Laugh if you must, but one of my fondest memories of my honeymoon is visiting an olive oil and vinegar shop and tasting as many flavors as I wanted. This was about a decade ago, before I really got into food and before “artisan” was a catchy byword.
As fun as it was tossing back shots of raspberry balsamic vinegar, the habit wasn't sustainable. Such specialty foods can be expensive and leave you committed to a bottle of chipotle olive oil that you use once and then ends up collecting dust in your pantry.
If you, too, have a weakness for such boutique items but not enough cash to buy them regularly, good news: You can become your own flavor wizard by infusing a variety of pantry and bar staples in whatever amounts you want.
Here's how to get started.
Vinegars “can be used to lift a dish, to pull its components together, or to balance out sweetness and give depth,” writes Diana Henry in “Salt Sugar Smoke: How to Preserve Fruit, Vegetables, Meat and Fish.” Flavored vinegar can do that even more. “Vinegars help you to create layers of flavor, and to play around with the subtleties of taste, too.”
You can infuse vinegar with a wide array of foods, but herbs, fruit and alliums (garlic, leeks, onions) are especially well-suited.
Preserving cookbook author Marisa McClellan of the blog Food in Jars said one of her strategies is to use scraps from other projects, such as jam or pie. Berry seeds, stone fruit pits and even strawberry hulls still have plenty of flavor to impart. Or she'll use vinegar infusions to get the most out of a small, expensive purchase, as she does with ramps. A single dish made with ramps is fleeting, but a ramp-flavored vinegar can be used in salads and pan sauces all year long.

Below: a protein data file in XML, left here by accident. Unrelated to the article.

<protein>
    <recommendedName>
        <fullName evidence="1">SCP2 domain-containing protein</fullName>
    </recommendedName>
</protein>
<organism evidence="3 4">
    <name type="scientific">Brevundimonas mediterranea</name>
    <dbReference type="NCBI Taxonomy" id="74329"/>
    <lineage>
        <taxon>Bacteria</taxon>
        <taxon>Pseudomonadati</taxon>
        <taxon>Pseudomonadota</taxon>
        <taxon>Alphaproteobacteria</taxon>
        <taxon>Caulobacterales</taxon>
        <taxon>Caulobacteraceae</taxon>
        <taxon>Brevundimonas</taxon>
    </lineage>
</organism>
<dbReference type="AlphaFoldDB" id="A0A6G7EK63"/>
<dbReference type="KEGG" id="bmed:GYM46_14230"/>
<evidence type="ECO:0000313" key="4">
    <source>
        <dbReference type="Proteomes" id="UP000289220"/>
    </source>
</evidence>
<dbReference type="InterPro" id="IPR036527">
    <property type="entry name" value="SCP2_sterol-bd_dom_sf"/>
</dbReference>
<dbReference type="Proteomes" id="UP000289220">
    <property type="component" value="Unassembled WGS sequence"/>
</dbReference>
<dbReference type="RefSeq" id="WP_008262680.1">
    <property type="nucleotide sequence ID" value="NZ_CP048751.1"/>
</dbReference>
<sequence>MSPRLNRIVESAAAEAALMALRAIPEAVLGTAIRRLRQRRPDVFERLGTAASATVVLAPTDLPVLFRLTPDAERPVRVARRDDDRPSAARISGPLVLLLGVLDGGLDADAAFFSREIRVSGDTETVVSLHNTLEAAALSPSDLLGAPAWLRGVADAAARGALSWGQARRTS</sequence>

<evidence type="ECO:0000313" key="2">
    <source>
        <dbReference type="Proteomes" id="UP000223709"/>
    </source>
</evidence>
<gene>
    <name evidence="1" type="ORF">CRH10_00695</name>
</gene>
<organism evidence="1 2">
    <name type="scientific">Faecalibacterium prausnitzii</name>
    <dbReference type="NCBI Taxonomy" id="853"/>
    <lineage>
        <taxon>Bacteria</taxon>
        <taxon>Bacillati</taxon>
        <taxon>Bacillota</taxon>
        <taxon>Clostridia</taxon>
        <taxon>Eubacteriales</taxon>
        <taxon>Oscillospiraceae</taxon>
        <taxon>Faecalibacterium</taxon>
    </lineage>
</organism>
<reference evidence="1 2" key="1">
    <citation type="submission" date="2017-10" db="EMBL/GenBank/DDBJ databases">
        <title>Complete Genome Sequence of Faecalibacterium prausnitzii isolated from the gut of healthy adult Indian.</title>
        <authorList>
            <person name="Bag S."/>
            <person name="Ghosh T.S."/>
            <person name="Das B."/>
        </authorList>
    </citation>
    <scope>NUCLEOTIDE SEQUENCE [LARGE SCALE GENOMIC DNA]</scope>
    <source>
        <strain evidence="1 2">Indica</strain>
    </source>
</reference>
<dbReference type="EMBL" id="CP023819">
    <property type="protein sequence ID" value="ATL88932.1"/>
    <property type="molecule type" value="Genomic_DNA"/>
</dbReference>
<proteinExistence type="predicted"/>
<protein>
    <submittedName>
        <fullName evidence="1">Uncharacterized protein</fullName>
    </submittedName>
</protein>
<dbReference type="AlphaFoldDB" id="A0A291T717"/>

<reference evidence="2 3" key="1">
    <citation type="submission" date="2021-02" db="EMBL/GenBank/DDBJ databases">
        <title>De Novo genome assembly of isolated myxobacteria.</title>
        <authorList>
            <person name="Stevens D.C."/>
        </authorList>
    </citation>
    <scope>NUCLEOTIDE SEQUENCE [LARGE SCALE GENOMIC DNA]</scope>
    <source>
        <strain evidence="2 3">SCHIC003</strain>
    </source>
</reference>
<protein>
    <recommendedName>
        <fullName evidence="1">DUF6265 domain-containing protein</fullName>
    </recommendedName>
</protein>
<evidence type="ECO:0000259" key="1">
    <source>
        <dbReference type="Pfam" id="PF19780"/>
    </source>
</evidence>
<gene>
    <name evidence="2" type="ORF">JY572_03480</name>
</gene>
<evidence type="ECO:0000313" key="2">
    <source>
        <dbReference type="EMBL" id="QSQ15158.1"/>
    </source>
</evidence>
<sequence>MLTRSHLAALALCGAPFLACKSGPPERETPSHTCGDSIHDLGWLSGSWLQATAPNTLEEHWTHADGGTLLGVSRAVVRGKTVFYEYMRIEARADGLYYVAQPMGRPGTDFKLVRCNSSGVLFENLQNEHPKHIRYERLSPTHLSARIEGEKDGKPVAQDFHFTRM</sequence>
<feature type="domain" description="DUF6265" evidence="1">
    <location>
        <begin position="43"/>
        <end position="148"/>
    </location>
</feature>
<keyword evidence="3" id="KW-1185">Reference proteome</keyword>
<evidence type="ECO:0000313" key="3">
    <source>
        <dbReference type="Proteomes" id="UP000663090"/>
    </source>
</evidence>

McClellan's rough rule is one part infusing agent – cherry pits, for example – to one part vinegar. Her “house” vinegar is apple cider (she recommends Vermont Village brand), which is what she most often uses for flavored vinegars. It's a good all-purpose vinegar that goes well with a lot of flavors. Just avoid cider-flavored vinegar, which is different. And that white distilled is best left for cleaning.
Daniel Liberson of Lindera Farms, who brews and infuses vinegars for retail sale, suggests investing in a medium-to-good vinegar, such as a wine vinegar – even better if it's one you can taste first.
To infuse, add your flavoring ingredient to a clean, dry jar and pour over the vinegar. McClellan advises letting it infuse for a week or two at room temperature. Liberson says especially strong flavors, such as garlic, can start flavoring in even a few hours. One of his ideas is to spread your vinegar over a few jars and let them infuse for different amounts of time. See which you like best, or mix them to get the right level of flavor.
When you're happy with the flavor, strain out the solids. McClellan likes to use a nylon mesh strainer designed for kefir, but a damp paper coffee filter will work, too. Infused vinegars will last at least a year, if not more.
McClellan tends not to do much with oil because the risk of botulism is higher. The toxin-producing bacteria thrive in oxygen-free environments such as oil, especially when moisture is present. If you don't want to go through the process of treating your infusing food to eliminate the risk of botulism, you can still safely make flavored oils by heating them with, say, herbs as long as the herbs are clean and dry and you use the oil right away or within a few days (store it in the refrigerator).
McClellan especially likes flavored honeys for serving with cheese or charcuterie. She recommends working in small amounts, though, because you won't be using much at a time.